24/04/2013 08:47 BST | Updated 23/06/2013 06:12 BST

A Good Degree Is All About Balance

A few weeks ago someone said to me that they didn't know how I found time to breathe. Sometimes I ponder the same question.

Having made myself sound incapable to keep myself alive, I should probably clarify. I'm currently studying for a combined honours degree and a member of a number of societies at university. I'm President of one society, and Social Secretary of another, and on top of all this I have two jobs and a boyfriend. Next year, I look set to take on even more. I can't say that all of it isn't hard work.

I don't have a death wish. I do it all because of two main reasons. Firstly, because I want to get the most out of the 'university experience' and so with this I decided I would try new things. I tried debating society, and ended up loving it. I tried going to creative writing society, and it turned out to be one of the most fun things. Without these my degree would seem all work and no play, even if they do seem like more work to people on the outside.

The second, is the obvious one. I'm yet to graduate, but all I've been told since considering to study at university is that now, a degree isn't enough. I have evidence to dispute this on either sides, knowing people who just gained their degree while at university, and then on the opposite side, people who gained a lot from their degree, who've gone straight into employment. What I'm saying is - I'm not qualified to tell you if the hard work I've put in will pay off, but I can tell you how I do it.

Firstly, planning. Be clear from the beginning of the semester when your deadlines are, and plan the weeks that you need to complete your assignments. Work out what time is being devoted to work and what time is devoted to other activities, and you'll get a real sense of urgency about doing your work. It helps to keep me motivated and ensure I get everything done with ample time.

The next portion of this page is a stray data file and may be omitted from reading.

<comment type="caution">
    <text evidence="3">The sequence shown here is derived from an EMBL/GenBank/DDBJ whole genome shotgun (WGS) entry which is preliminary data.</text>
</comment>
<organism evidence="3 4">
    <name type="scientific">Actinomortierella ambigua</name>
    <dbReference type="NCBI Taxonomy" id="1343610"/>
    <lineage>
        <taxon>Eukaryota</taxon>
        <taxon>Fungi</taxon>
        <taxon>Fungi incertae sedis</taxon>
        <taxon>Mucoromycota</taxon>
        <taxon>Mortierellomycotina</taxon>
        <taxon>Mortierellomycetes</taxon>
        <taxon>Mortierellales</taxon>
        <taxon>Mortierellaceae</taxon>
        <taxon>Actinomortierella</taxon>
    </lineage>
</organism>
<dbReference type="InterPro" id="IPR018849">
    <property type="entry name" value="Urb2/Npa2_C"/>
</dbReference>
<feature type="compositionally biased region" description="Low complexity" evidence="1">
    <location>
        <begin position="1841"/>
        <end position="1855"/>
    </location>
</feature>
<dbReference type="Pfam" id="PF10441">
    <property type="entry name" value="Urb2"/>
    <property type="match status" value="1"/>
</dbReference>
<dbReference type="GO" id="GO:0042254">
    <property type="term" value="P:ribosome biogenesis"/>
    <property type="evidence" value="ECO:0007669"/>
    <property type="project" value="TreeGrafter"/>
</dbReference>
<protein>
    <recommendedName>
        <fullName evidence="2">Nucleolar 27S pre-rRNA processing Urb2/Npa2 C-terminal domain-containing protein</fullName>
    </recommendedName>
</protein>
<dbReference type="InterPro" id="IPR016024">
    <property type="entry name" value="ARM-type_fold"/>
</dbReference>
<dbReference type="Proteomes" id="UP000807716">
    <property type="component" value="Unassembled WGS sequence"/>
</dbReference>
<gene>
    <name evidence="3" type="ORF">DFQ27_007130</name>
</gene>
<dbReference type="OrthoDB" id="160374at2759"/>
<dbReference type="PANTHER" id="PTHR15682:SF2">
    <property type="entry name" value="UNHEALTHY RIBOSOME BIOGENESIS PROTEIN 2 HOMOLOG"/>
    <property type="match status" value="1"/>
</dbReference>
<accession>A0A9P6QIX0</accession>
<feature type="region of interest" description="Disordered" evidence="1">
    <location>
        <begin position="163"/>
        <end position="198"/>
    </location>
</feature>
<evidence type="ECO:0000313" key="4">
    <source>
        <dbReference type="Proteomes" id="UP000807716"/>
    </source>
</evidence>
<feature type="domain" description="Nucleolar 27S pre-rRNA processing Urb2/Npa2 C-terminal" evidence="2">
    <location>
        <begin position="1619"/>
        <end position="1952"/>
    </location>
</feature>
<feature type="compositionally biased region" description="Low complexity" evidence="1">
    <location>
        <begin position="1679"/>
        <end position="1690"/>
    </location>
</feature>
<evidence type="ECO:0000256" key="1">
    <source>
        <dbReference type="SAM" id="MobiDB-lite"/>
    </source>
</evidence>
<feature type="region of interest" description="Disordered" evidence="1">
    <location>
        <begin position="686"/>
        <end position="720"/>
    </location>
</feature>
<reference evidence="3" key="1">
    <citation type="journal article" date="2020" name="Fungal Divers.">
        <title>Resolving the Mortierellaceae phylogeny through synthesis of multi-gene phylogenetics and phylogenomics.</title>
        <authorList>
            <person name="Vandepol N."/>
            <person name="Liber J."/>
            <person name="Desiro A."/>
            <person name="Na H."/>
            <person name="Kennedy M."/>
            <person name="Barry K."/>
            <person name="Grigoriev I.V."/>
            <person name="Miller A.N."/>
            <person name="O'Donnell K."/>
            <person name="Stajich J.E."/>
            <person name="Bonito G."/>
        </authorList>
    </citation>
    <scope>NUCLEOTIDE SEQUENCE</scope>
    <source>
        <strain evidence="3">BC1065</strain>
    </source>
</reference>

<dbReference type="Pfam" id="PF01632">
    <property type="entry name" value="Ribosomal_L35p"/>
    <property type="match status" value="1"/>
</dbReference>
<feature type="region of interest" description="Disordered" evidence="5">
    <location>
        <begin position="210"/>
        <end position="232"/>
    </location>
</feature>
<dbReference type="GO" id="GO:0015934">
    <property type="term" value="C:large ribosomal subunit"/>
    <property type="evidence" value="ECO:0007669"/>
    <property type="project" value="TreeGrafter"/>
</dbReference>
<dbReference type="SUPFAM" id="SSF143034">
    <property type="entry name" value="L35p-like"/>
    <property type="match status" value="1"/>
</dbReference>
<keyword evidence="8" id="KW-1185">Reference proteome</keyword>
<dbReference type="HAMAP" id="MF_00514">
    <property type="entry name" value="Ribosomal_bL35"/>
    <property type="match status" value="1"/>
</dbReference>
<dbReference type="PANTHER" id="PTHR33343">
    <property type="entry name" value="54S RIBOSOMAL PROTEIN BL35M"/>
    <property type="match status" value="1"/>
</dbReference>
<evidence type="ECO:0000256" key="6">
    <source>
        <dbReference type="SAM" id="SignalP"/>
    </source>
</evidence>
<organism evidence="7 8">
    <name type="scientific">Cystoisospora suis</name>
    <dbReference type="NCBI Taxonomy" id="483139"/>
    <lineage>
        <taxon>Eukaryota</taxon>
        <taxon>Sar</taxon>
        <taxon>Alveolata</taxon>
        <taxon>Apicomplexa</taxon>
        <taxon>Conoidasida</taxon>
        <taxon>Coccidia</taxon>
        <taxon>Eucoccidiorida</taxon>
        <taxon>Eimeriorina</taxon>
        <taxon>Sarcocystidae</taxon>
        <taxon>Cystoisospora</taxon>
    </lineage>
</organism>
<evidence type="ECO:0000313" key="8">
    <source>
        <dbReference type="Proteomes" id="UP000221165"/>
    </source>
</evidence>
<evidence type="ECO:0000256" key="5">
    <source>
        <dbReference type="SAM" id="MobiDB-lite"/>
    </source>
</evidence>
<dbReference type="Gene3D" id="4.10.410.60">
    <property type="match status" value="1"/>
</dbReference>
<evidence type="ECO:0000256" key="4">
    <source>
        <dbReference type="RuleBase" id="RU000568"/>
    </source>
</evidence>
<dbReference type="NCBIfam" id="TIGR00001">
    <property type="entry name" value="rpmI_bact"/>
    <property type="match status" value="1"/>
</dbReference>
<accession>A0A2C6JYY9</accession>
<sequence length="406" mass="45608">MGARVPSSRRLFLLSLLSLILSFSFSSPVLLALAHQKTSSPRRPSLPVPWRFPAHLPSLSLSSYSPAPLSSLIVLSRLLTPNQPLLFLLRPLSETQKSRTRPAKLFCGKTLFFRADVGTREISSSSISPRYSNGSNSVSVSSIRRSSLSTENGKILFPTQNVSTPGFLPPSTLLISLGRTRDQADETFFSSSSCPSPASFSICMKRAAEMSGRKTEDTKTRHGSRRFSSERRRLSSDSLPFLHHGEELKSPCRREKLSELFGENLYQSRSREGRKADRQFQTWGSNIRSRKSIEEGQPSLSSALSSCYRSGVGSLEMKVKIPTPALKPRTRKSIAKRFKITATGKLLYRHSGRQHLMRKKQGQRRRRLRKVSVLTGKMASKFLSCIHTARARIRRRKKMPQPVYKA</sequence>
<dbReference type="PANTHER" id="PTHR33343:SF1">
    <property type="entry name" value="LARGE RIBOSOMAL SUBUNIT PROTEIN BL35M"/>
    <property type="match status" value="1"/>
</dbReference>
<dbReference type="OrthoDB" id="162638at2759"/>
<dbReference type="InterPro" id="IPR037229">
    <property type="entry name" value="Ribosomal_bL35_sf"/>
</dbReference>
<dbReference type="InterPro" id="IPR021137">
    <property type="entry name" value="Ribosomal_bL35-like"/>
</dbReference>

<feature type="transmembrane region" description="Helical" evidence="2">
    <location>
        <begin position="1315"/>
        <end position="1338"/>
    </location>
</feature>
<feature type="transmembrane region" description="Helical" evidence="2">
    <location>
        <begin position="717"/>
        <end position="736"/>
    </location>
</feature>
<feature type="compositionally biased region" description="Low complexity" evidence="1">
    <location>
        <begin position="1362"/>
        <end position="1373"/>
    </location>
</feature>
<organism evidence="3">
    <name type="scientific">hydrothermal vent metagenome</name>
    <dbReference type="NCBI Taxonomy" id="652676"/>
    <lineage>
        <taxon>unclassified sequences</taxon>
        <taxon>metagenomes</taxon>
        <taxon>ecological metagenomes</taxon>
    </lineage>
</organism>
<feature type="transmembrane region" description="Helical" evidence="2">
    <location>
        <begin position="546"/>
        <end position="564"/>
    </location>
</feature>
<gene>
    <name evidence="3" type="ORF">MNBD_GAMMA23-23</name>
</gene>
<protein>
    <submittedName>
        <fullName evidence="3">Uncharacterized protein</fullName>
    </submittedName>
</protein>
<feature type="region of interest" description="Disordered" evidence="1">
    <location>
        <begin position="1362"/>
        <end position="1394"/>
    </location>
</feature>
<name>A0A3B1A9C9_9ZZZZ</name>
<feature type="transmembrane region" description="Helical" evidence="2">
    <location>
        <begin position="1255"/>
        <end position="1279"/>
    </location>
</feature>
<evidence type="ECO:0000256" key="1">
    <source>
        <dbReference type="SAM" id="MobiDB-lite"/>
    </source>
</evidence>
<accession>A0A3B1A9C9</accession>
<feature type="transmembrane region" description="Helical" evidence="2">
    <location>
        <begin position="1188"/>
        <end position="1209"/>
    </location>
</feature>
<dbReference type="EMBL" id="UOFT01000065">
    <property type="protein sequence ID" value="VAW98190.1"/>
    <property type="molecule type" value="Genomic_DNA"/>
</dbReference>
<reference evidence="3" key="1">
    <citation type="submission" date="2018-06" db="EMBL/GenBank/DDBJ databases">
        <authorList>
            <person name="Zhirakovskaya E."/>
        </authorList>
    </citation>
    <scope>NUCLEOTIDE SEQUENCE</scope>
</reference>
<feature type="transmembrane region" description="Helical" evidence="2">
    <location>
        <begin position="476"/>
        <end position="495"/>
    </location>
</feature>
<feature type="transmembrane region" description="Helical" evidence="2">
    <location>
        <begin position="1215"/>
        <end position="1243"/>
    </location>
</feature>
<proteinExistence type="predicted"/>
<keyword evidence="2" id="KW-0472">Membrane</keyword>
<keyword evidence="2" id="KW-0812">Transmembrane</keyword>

Secondly, prioritising. It can often seem like too much if you've got a lot to do, so make a list of all the things that need doing, and work out what the most urgent ones are. If something isn't urgent, it can be put to the back of your mind and you'll feel so much better. But also, always prioritise the most important thing - your degree. If you've got an essay in tomorrow and the society social you're desperate to go to is tonight, you need to stay in and finish it.

Finally, take some time to relax. It's important you do get some 'me' time, even if everything you're doing is fun. It's great to lie about for a day or so watching films, not bothering about all the things that you may or may not need to get done.

My main advice is this - university for me was about getting away from home, standing on my own two feet and having the time of my life. For me, a few nights out in a new city wasn't enough. If it is for you, that's great, but I suspect you'll really regret it in a number of years when you have just a piece of paper saying your name and grade.